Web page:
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Open Access Highly Accessed Research article

Lipoarabinomannan in urine during tuberculosis treatment: association with host and pathogen factors and mycobacteriuria

Robin Wood123, Kimberly Racow1*, Linda-Gail Bekker12, Keren Middelkoop12, Monica Vogt1, Barry N Kreiswirth4 and Stephen D Lawn15

Author Affiliations

1 Desmond Tutu HIV Centre, Institute of Infectious Diseases and Molecular Medicine, University of Cape Town Faculty of Health Sciences, Cape Town, South Africa

2 Department of Medicine, University of Cape Town Faculty of Health Sciences, Cape Town, South Africa

3 Department of Science and Technology/National Research, Foundation Centre of Excellence in Epidemiological Modelling and Analysis, University of Stellenbosch, Stellenbosch, South Africa

4 Public Health Research Institute TB Center, University of Medicine and Dentistry of New Jersey, Newark, NJ, USA

5 Department of Clinical Research, Faculty of Infectious and Tropical Diseases, London School of Hygiene and Tropical Medicine, London, UK

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BMC Infectious Diseases 2012, 12:47  doi:10.1186/1471-2334-12-47

Published: 27 February 2012

Abstract

Background

Detection of lipoarabinomannan (LAM), a Mycobacterium tuberculosis (Mtb) cell wall antigen, is a potentially attractive diagnostic. However, the LAM-ELISA assay has demonstrated variable sensitivity in diagnosing TB in diverse clinical populations. We therefore explored pathogen and host factors potentially impacting LAM detection.

Methods

LAM-ELISA assay testing, sputum smear and culture status, HIV status, CD4 cell count, proteinuria and TB outcomes were prospectively determined in adults diagnosed with TB and commencing TB treatment at a South African township TB clinic. Sputum TB isolates were characterised by IS61110-based restriction fragment length polymorphism (RFLP) and urines were tested for mycobacteriuria by Xpert® MTB/RIF assay.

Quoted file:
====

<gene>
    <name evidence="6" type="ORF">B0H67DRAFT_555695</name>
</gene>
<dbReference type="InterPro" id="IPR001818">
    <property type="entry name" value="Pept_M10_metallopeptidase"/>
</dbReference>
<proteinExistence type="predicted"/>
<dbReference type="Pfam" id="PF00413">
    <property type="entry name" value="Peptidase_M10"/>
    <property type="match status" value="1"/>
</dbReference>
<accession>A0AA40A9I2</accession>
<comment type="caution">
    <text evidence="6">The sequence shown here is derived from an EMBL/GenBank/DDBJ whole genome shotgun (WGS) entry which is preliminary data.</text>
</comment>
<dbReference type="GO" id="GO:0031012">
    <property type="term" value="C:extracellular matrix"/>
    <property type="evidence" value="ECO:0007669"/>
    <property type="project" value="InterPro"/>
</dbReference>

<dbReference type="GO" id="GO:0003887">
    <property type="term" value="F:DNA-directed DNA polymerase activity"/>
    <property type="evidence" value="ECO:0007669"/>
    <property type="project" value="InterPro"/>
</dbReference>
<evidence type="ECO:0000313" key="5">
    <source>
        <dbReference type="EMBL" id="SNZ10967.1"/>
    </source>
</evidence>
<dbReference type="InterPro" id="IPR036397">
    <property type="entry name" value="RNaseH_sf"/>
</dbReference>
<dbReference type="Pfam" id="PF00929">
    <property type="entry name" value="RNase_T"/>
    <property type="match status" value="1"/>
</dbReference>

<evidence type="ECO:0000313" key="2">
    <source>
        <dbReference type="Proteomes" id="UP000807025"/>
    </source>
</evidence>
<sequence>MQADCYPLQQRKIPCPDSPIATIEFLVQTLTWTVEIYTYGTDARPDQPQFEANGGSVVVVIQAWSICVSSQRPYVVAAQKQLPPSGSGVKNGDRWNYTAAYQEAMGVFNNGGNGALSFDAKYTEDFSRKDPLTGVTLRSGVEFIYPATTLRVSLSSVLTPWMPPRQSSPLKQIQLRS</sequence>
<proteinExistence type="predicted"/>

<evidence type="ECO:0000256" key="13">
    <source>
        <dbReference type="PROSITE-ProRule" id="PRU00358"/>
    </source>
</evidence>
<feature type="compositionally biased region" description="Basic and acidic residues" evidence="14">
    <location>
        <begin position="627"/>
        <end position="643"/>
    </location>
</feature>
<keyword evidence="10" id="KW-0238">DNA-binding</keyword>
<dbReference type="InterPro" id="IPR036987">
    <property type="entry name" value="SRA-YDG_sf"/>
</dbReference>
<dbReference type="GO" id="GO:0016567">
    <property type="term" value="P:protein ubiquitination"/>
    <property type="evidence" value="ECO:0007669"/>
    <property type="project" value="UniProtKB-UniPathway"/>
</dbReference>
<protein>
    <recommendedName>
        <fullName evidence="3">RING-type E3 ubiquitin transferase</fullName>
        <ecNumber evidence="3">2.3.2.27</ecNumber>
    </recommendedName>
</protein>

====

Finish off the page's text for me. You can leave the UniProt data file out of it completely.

Results

32/199 (16.1%) of patients tested LAM-ELISA positive. Median optical density and proportion testing LAM positive remained unchanged during 2 weeks of treatment and then declined over 24 weeks. LAM was associated with positive sputum smear and culture status, HIV infection and low CD4 cell counts but not proteinuria, RFLP strain or TB treatment outcome. The sensitivity of LAM for TB in HIV-infected patients with CD4 counts of ≥ 200, 100-199, 50-99, and < 50 cells/μl, was 15.2%, 32%, 42.9%, and 69.2% respectively. Mycobacteriuria was found in 15/32 (46.9%) of LAM positive patients and in none of the LAM negative controls.

Conclusions

Urinary LAM was related to host immune factors, was unrelated to Mtb strain and declined steadily after an initial 2 weeks of TB treatment. The strong association of urine LAM with mycobacteriuria is a new finding, indicating frequent TB involvement of the renal tract in advanced HIV infection.